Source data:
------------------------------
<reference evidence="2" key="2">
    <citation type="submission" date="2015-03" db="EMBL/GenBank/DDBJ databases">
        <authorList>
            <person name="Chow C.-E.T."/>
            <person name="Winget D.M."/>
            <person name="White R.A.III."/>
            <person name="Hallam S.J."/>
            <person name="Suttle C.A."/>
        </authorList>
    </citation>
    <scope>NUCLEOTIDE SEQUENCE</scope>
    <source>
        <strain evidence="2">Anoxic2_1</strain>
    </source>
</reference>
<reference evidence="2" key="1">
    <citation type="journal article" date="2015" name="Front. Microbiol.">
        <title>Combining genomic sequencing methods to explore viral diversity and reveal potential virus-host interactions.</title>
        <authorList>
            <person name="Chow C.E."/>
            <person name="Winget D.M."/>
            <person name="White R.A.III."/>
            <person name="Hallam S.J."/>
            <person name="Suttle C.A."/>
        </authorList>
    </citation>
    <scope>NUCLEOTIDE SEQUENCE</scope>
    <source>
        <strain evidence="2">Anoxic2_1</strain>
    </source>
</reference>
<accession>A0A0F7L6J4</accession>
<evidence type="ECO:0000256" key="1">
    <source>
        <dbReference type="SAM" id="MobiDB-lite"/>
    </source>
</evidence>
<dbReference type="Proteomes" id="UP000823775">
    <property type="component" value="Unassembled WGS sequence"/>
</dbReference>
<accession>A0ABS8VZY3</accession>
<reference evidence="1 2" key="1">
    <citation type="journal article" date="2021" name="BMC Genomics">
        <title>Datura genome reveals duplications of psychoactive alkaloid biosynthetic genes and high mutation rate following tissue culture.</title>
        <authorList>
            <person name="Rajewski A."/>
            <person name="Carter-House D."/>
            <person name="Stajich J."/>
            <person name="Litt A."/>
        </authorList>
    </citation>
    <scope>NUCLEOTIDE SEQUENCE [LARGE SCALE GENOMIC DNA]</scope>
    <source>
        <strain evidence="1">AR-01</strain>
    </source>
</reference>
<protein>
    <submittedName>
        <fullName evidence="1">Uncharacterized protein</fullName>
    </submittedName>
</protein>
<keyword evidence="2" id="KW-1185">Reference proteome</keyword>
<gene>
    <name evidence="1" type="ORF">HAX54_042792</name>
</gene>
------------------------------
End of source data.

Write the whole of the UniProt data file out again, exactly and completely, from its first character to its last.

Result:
<reference evidence="2" key="2">
    <citation type="submission" date="2015-03" db="EMBL/GenBank/DDBJ databases">
        <authorList>
            <person name="Chow C.-E.T."/>
            <person name="Winget D.M."/>
            <person name="White R.A.III."/>
            <person name="Hallam S.J."/>
            <person name="Suttle C.A."/>
        </authorList>
    </citation>
    <scope>NUCLEOTIDE SEQUENCE</scope>
    <source>
        <strain evidence="2">Anoxic2_1</strain>
    </source>
</reference>
<reference evidence="2" key="1">
    <citation type="journal article" date="2015" name="Front. Microbiol.">
        <title>Combining genomic sequencing methods to explore viral diversity and reveal potential virus-host interactions.</title>
        <authorList>
            <person name="Chow C.E."/>
            <person name="Winget D.M."/>
            <person name="White R.A.III."/>
            <person name="Hallam S.J."/>
            <person name="Suttle C.A."/>
        </authorList>
    </citation>
    <scope>NUCLEOTIDE SEQUENCE</scope>
    <source>
        <strain evidence="2">Anoxic2_1</strain>
    </source>
</reference>
<accession>A0A0F7L6J4</accession>
<evidence type="ECO:0000256" key="1">
    <source>
        <dbReference type="SAM" id="MobiDB-lite"/>
    </source>
</evidence>
<dbReference type="Proteomes" id="UP000823775">
    <property type="component" value="Unassembled WGS sequence"/>
</dbReference>
<accession>A0ABS8VZY3</accession>
<reference evidence="1 2" key="1">
    <citation type="journal article" date="2021" name="BMC Genomics">
        <title>Datura genome reveals duplications of psychoactive alkaloid biosynthetic genes and high mutation rate following tissue culture.</title>
        <authorList>
            <person name="Rajewski A."/>
            <person name="Carter-House D."/>
            <person name="Stajich J."/>
            <person name="Litt A."/>
        </authorList>
    </citation>
    <scope>NUCLEOTIDE SEQUENCE [LARGE SCALE GENOMIC DNA]</scope>
    <source>
        <strain evidence="1">AR-01</strain>
    </source>
</reference>
<protein>
    <submittedName>
        <fullName evidence="1">Uncharacterized protein</fullName>
    </submittedName>
</protein>
<keyword evidence="2" id="KW-1185">Reference proteome</keyword>
<gene>
    <name evidence="1" type="ORF">HAX54_042792</name>
</gene>